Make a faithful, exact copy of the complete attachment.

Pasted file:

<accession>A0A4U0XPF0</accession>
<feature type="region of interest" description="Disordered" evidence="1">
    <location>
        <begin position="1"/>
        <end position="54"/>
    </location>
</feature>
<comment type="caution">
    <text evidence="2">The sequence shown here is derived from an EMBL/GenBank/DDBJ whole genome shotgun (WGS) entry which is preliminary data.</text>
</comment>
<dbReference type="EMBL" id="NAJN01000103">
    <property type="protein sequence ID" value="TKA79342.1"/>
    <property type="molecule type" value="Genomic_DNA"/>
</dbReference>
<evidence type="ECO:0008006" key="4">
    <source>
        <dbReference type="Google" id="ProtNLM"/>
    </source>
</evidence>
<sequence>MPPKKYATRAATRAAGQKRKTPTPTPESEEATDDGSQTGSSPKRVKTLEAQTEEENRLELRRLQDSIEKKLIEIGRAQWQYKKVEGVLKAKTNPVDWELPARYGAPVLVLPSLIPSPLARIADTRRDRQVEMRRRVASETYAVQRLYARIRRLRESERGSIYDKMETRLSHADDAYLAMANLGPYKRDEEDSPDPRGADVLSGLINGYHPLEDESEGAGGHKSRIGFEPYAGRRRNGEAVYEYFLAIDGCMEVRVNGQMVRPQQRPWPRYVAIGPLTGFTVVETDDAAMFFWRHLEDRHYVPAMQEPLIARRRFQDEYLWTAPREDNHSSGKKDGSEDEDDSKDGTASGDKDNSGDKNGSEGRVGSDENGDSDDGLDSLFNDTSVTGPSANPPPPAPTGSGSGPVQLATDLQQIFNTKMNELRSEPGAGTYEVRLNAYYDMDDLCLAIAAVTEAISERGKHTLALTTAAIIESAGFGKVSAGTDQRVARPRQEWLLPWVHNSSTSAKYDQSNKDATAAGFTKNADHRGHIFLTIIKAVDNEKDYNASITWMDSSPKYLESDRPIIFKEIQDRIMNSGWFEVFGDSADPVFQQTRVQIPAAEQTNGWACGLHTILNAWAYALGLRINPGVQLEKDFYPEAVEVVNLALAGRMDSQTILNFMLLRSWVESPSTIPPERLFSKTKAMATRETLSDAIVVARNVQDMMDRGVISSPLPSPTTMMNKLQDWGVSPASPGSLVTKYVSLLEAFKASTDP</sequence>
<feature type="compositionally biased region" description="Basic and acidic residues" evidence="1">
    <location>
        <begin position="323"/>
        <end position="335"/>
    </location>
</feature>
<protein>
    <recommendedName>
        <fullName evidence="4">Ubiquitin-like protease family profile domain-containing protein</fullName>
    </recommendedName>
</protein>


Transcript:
<accession>A0A4U0XPF0</accession>
<feature type="region of interest" description="Disordered" evidence="1">
    <location>
        <begin position="1"/>
        <end position="54"/>
    </location>
</feature>
<comment type="caution">
    <text evidence="2">The sequence shown here is derived from an EMBL/GenBank/DDBJ whole genome shotgun (WGS) entry which is preliminary data.</text>
</comment>
<dbReference type="EMBL" id="NAJN01000103">
    <property type="protein sequence ID" value="TKA79342.1"/>
    <property type="molecule type" value="Genomic_DNA"/>
</dbReference>
<evidence type="ECO:0008006" key="4">
    <source>
        <dbReference type="Google" id="ProtNLM"/>
    </source>
</evidence>
<sequence>MPPKKYATRAATRAAGQKRKTPTPTPESEEATDDGSQTGSSPKRVKTLEAQTEEENRLELRRLQDSIEKKLIEIGRAQWQYKKVEGVLKAKTNPVDWELPARYGAPVLVLPSLIPSPLARIADTRRDRQVEMRRRVASETYAVQRLYARIRRLRESERGSIYDKMETRLSHADDAYLAMANLGPYKRDEEDSPDPRGADVLSGLINGYHPLEDESEGAGGHKSRIGFEPYAGRRRNGEAVYEYFLAIDGCMEVRVNGQMVRPQQRPWPRYVAIGPLTGFTVVETDDAAMFFWRHLEDRHYVPAMQEPLIARRRFQDEYLWTAPREDNHSSGKKDGSEDEDDSKDGTASGDKDNSGDKNGSEGRVGSDENGDSDDGLDSLFNDTSVTGPSANPPPPAPTGSGSGPVQLATDLQQIFNTKMNELRSEPGAGTYEVRLNAYYDMDDLCLAIAAVTEAISERGKHTLALTTAAIIESAGFGKVSAGTDQRVARPRQEWLLPWVHNSSTSAKYDQSNKDATAAGFTKNADHRGHIFLTIIKAVDNEKDYNASITWMDSSPKYLESDRPIIFKEIQDRIMNSGWFEVFGDSADPVFQQTRVQIPAAEQTNGWACGLHTILNAWAYALGLRINPGVQLEKDFYPEAVEVVNLALAGRMDSQTILNFMLLRSWVESPSTIPPERLFSKTKAMATRETLSDAIVVARNVQDMMDRGVISSPLPSPTTMMNKLQDWGVSPASPGSLVTKYVSLLEAFKASTDP</sequence>
<feature type="compositionally biased region" description="Basic and acidic residues" evidence="1">
    <location>
        <begin position="323"/>
        <end position="335"/>
    </location>
</feature>
<protein>
    <recommendedName>
        <fullName evidence="4">Ubiquitin-like protease family profile domain-containing protein</fullName>
    </recommendedName>
</protein>